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  Sprinkler Irrigation Uniformity
Kenneth H. Solomon

CATI Publication #900803
© Copyright August 1990, all rights reserved

Irrigation is the artificial application of water to crops to ensure adequate moisture for growth. The ability of a sprinkler system to apply water uniformly throughout the irrigated area is a major factor influencing whether or not proper crop growth can be maintained. Specific quantitative study of sprinkler irrigation uniformity began with the pioneering work of J. E. Christiansen in 19421. The importance of this topic is indicated by the large body of related work done since then.

Ideally, an irrigation system would apply water in a completely uniform manner so that each part of the irrigated area receives the same amount of water. Unfortunately, there seems to be no way to achieve this. Even natural rainfall is not completely uniform. So the phrase "irrigation uniformity" actually refers to the variation, or non-uniformity, in the amounts of water applied to locations within the irrigated area. Significant effort in sprinkler irrigation system design and management is directed towards dealing with problems related to irrigation uniformity, or the lack of it.

Whenever water is applied with less than perfect uniformity, some parts of the crop will receive more water than others. If the irrigation system is operated so that the part of the crop receiving the most water has its requirements met, then the remainder of the crop will be under-irrigated. If the system is operated so that the part of the crop receiving the least water has its requirements met, then the remainder of the crop will be over-irrigated. Thus, a non-uniform irrigation unavoidably results in some degree of under- or over-watering.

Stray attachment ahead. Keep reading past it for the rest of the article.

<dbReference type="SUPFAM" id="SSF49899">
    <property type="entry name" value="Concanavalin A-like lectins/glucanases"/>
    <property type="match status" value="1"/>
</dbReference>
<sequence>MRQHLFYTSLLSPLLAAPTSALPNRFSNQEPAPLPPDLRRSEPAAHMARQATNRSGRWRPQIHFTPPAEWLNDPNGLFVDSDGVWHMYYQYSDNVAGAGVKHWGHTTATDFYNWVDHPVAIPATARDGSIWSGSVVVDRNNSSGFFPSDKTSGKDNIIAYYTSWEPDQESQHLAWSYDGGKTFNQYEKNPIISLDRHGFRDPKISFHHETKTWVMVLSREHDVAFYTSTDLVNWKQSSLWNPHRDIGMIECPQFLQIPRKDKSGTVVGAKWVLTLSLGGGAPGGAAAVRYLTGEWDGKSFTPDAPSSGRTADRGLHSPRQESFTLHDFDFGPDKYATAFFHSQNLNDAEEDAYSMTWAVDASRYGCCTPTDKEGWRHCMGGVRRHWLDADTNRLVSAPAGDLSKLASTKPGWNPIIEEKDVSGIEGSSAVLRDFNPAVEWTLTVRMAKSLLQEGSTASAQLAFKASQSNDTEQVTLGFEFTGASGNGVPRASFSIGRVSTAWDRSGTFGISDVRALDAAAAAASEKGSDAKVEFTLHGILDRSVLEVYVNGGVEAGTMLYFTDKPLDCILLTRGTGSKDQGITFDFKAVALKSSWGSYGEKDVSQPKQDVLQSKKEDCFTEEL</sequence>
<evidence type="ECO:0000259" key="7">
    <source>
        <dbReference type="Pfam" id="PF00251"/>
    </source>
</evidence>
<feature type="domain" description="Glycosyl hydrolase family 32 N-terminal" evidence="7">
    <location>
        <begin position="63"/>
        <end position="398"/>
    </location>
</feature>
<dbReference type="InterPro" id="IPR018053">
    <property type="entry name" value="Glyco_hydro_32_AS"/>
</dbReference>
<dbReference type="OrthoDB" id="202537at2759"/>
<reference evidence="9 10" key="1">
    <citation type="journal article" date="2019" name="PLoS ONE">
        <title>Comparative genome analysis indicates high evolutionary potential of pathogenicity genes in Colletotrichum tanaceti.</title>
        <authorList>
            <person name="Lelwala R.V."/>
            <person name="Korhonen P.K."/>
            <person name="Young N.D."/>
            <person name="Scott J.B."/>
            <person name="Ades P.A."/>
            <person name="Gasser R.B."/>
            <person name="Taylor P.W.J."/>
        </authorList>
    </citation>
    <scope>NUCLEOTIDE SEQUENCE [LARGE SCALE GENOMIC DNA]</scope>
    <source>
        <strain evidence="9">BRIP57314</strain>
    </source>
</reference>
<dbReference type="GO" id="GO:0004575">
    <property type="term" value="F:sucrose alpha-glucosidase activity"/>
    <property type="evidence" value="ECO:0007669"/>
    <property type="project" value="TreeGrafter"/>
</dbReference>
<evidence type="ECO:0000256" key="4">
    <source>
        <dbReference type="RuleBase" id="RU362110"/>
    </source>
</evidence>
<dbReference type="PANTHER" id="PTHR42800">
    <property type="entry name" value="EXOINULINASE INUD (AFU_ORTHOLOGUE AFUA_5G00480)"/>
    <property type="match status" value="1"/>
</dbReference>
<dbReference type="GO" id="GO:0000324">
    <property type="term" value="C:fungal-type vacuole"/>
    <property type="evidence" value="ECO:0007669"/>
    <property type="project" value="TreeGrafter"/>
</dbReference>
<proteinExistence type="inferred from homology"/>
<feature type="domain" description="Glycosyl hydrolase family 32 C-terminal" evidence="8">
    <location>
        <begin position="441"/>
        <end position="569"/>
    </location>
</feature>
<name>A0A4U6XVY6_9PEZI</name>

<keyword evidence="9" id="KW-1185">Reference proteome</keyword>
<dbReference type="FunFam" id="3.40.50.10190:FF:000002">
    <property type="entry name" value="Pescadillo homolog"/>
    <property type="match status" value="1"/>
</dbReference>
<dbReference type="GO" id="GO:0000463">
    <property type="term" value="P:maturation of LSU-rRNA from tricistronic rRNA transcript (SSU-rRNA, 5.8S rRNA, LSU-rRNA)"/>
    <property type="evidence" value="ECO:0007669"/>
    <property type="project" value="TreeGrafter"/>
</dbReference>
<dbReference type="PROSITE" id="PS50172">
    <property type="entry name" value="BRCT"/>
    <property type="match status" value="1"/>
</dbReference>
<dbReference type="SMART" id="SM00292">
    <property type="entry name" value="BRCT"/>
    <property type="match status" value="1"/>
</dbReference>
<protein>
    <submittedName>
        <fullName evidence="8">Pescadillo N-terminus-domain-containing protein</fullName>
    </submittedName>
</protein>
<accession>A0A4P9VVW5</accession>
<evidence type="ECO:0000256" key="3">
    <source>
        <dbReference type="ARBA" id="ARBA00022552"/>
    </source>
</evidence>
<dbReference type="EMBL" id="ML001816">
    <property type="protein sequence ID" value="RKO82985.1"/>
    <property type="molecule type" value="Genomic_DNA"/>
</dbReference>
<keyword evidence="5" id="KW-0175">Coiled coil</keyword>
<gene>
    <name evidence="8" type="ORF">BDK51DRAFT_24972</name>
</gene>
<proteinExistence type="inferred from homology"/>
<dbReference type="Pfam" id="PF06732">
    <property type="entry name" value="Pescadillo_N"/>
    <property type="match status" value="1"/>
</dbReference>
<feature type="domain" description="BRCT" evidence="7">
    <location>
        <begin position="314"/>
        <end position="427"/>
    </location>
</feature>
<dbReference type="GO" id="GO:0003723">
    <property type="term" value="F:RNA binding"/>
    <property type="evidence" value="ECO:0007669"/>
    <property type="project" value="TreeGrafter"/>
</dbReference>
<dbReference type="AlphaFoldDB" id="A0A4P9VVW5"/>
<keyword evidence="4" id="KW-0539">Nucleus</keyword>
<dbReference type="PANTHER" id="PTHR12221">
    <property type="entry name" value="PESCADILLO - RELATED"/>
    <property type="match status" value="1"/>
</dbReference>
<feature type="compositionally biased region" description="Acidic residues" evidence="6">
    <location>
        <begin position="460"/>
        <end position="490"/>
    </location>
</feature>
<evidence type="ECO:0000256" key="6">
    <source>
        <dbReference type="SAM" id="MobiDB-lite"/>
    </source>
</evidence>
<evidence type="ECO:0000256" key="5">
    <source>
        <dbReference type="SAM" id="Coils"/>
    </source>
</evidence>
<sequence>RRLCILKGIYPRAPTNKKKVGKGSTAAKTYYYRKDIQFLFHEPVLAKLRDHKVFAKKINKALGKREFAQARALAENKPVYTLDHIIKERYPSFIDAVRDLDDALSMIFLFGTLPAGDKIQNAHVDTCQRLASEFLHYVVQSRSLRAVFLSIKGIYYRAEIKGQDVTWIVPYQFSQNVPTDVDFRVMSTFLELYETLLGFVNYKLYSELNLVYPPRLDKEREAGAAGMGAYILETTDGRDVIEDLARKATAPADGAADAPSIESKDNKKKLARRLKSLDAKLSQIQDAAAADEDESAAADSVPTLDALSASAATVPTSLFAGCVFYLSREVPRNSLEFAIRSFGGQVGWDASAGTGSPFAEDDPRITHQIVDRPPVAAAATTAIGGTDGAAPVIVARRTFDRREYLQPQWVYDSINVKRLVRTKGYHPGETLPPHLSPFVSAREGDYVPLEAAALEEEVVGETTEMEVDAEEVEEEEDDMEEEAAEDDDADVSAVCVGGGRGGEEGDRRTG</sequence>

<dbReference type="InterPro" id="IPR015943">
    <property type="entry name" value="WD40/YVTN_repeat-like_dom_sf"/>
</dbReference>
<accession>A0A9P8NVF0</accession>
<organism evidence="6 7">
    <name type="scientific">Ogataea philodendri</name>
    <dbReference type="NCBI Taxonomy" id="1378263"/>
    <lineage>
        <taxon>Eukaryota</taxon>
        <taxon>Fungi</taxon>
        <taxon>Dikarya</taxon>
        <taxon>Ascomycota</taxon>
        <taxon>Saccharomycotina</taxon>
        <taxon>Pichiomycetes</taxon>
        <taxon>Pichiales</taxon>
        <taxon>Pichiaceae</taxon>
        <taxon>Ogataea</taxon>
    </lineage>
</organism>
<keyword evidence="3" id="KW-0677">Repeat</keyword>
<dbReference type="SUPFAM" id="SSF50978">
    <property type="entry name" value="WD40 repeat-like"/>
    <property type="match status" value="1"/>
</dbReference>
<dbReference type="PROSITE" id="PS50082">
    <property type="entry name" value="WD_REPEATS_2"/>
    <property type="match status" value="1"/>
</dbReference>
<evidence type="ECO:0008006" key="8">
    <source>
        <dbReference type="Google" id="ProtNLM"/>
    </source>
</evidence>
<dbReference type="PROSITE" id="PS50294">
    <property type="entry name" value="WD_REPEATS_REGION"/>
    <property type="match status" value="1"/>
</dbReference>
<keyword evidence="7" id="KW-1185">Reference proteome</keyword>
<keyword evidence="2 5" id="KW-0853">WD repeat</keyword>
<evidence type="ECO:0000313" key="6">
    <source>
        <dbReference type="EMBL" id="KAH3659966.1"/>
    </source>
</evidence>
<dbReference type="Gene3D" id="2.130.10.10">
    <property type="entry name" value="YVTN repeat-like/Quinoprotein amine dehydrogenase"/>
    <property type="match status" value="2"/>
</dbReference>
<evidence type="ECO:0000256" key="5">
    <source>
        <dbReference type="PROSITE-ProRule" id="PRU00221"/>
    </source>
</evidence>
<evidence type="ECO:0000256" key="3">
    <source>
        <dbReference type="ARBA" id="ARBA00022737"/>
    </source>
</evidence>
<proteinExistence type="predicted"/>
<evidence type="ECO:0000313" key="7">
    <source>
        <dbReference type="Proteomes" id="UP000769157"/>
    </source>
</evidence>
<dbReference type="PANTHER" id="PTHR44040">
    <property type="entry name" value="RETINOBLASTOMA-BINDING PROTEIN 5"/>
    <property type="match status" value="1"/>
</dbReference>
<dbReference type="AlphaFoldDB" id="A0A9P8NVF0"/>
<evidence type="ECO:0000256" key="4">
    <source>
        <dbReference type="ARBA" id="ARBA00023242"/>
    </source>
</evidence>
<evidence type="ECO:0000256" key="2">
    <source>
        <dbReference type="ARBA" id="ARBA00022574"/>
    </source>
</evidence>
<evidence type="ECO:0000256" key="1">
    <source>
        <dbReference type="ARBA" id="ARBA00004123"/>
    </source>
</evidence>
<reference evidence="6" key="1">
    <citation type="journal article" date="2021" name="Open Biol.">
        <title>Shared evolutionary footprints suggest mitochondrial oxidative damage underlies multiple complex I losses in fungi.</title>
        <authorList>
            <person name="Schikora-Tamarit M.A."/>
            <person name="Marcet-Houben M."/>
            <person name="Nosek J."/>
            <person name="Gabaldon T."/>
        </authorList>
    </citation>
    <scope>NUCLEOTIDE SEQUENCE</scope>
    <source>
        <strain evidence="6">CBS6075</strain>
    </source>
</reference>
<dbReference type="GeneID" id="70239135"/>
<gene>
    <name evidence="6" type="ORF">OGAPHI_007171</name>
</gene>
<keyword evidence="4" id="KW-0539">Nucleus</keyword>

Irrigation uniformity is related to crop yields through the agronomic effects of under- or over-watering. Insufficient water leads to high soil moisture tension, plant stress and reduced crop yields. Excess water may also reduce crop yields below potential levels through mechanisms such as leaching of plant nutrients, increased disease incidence or failure to stimulate growth of the commercially valuable parts of the plant.

Irrigation uniformity is also inherently linked to the efficiency with which agricultural resources are used. To the extent that non-uniformity results in the application of excess water, several water related resources are lost. These include: energy for pumping the excess water; fertilizers, either applied with the irrigation water or leached by the excess water; other chemicals which may be applied with or washed away by the water; and capital losses due to the extra capacity designed into the irrigation and drainage systems to carry the excess water. To the extent that non-uniformity causes crop yield to fall below potential levels, agricultural inputs applied in anticipation of full yield are wasted.

Because irrigation uniformity relates to crop yield and the efficient use of resources, engineers regard it as an important factor to be considered in the selection, design and management of sprinkler irrigation systems. Various measures of uniformity are used as indices of performance by which sprinklers and sprinkler spacings are judged, and they may also be used to set hydraulic limitations on the sprinkler pipe network.